Ideally, you want at least 48 hours of recovery between the last high-intensity session and a match to help your body recover and avoid competing with delayed onset muscle soreness (DOMS).
Figure 2. Hydration chart – aim to stay within zones 1, 2 or 3
Table 1. Suggested meals for days prior to match-day
The match day routine and ritual is a highly individual and personal process. People prepare psychologically and physically in many different ways. Look to try different things until you find a process that suits you.
With afternoon kick-off times it's advised that some very low level activity is performed in the morning to help the transport of nutrients around the body and take the mind off the match. Walking, yoga and relaxed cycling could be good methods to do this.
Generally the main pre-match meal should be consumed around 3-4 hours before the match. This allows sufficient time for the body to digest the food and for it to be used as energy during the match. This meal should be eaten based on comfort, preference and confidence (often people eat the same for each match) and should consist of good carbohydrate and protein sources and be accompanied by some water or juice rather than sports drinks.
Although sports drinks are great and have a place, they should be avoided in the hours before a match – these are most effective immediately before or during the match (half-time and/or during drinks breaks). Ingesting these too early before kick-off may accelerate your use of carbohydrate as energy and leave you feeling tired and lethargic later in the game.
The pre-match warm-up is your opportunity to prepare mentally and physically for the game ahead and should follow a structured and progressive RAMP process:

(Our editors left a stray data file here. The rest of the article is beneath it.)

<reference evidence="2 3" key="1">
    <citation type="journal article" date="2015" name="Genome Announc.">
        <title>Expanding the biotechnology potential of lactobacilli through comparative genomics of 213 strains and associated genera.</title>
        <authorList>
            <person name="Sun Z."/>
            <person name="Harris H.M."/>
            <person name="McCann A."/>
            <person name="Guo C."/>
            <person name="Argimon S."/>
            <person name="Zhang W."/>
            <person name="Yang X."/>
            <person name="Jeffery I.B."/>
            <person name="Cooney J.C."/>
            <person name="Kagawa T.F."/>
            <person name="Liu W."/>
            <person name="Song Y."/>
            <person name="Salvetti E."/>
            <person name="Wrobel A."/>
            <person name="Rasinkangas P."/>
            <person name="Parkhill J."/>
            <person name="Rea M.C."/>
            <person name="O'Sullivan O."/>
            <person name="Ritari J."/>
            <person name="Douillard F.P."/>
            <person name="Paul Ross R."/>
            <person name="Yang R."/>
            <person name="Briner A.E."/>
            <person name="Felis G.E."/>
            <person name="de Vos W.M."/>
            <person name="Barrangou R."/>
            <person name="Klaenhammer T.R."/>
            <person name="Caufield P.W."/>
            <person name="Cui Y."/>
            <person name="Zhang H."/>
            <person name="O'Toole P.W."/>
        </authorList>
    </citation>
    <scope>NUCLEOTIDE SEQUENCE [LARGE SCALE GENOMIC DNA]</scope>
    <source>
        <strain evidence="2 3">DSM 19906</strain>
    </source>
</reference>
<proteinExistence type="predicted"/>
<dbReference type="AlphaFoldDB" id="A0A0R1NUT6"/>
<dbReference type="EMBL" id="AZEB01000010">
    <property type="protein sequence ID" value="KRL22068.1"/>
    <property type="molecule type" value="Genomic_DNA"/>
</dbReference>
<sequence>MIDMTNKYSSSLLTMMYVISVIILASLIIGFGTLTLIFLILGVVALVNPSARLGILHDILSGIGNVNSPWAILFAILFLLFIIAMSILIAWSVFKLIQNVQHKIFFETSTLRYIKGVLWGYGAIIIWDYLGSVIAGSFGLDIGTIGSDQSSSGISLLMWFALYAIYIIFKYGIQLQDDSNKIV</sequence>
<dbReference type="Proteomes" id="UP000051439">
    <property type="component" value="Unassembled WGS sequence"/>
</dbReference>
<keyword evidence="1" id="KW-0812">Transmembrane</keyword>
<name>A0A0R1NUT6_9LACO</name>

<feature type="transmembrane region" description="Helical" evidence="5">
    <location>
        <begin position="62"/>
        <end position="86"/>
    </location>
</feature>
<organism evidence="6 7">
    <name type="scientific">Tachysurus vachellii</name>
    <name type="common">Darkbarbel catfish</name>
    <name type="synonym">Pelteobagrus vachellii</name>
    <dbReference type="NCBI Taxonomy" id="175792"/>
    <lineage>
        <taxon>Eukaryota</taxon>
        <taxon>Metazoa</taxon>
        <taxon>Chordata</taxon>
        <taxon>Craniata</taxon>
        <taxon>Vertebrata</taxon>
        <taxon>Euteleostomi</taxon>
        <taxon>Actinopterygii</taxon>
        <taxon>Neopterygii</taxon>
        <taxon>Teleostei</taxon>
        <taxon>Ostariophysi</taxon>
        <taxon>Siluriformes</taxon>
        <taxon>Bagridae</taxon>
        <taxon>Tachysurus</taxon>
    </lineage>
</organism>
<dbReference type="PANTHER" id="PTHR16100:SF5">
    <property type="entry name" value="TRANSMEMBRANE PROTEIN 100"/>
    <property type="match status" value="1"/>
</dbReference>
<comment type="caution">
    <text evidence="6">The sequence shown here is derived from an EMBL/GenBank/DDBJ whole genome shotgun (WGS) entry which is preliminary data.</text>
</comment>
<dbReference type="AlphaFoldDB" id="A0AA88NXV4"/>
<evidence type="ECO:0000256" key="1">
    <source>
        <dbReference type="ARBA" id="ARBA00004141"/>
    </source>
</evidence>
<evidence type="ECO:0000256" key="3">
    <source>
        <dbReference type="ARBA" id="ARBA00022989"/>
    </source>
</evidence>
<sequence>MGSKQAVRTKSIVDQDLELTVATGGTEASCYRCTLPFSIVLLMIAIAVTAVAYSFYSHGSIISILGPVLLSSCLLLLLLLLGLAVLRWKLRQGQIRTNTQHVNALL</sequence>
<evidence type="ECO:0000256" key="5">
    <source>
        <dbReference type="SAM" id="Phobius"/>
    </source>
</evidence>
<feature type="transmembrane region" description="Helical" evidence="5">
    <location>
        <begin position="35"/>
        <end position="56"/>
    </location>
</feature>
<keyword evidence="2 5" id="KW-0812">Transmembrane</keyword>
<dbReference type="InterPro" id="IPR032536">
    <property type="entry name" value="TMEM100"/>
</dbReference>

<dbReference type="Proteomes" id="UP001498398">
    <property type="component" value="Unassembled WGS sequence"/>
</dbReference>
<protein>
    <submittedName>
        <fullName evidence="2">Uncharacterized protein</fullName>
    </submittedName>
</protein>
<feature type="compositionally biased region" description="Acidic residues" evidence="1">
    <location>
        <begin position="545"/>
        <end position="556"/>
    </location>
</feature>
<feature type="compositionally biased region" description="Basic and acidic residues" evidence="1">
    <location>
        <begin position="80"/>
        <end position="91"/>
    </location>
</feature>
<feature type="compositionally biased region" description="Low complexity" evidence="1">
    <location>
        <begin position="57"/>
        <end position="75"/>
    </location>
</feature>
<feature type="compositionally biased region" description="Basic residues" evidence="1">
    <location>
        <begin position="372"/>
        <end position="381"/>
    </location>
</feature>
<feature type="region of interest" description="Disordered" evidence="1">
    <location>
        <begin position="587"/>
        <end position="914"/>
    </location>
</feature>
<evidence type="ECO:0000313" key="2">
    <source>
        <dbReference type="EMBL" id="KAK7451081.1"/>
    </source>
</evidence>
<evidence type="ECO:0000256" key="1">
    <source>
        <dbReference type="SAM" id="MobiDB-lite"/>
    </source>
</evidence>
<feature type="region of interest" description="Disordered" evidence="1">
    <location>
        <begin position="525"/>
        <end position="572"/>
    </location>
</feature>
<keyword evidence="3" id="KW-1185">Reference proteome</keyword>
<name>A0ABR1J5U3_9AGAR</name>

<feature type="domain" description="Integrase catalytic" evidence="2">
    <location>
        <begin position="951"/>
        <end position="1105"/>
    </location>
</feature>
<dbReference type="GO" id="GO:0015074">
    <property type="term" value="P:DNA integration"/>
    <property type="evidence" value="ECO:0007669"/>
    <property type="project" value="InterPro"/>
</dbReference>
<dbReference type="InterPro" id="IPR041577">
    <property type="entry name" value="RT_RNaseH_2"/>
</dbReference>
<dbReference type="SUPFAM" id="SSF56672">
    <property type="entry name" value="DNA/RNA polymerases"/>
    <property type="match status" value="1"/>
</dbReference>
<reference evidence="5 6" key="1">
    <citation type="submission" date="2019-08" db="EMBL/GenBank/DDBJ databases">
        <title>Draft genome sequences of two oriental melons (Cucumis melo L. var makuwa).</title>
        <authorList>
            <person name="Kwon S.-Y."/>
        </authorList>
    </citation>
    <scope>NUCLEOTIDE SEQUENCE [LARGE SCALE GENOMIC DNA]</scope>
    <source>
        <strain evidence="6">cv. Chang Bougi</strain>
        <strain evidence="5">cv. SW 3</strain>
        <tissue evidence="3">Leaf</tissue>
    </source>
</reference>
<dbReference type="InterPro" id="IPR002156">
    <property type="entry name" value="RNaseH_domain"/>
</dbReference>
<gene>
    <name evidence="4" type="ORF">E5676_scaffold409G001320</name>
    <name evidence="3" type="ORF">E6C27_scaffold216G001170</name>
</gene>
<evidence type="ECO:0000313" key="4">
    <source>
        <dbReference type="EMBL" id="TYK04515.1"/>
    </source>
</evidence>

Raise – increase your heart rate through pulse raising activities (low level sports or movement skills).
Activate and Mobilise – wake up key muscle groups and take joints through their full range of motion (using dynamic stretching).
Potentiate – higher intensity sport specific exercises that replicate match activities.
The on-pitch warm-up should last 25-30 minutes and start with simple, low-intensity movements before progressing to higher-intensity sport specific movements or drills. The final few minutes should be geared towards match intensity so that you are ready to start when the whistle blows and help reduce the likelihood of injuries from a rapid increase in intensity.
From a psychological perspective people have different approaches. Many like to chat and talk about the match and tactics or use mental imagery to practice key movements of the game; others like to use headphones and listen to their favourite music to reduce anxiety. Ultimately, this is down to the individual to choose a method that prepares them for the match in the best possible way.
After the match the cycle starts again and the first part of preparation for the next game is the recovery from this one.
Below (Table 2) is a simple points system approach to optimising recovery. After each match it is recommended that players obtain at least 10 points between the match and the next training session to help minimise the effects of fatigue and stress of the match.
The more effective and crucial aspects of recovery are weighted with higher points and should be the cornerstones of any recovery system (sleep, nutrition and physical maintenance), with the meal hopefully coming as soon as possible after the match. Once the primary aspects of recovery have been covered, supplementary recovery methods such as active recovery and compression clothing could be considered.
Table 2. Point system for maximising recovery from matches.
Athlete Development Coach/Lecturer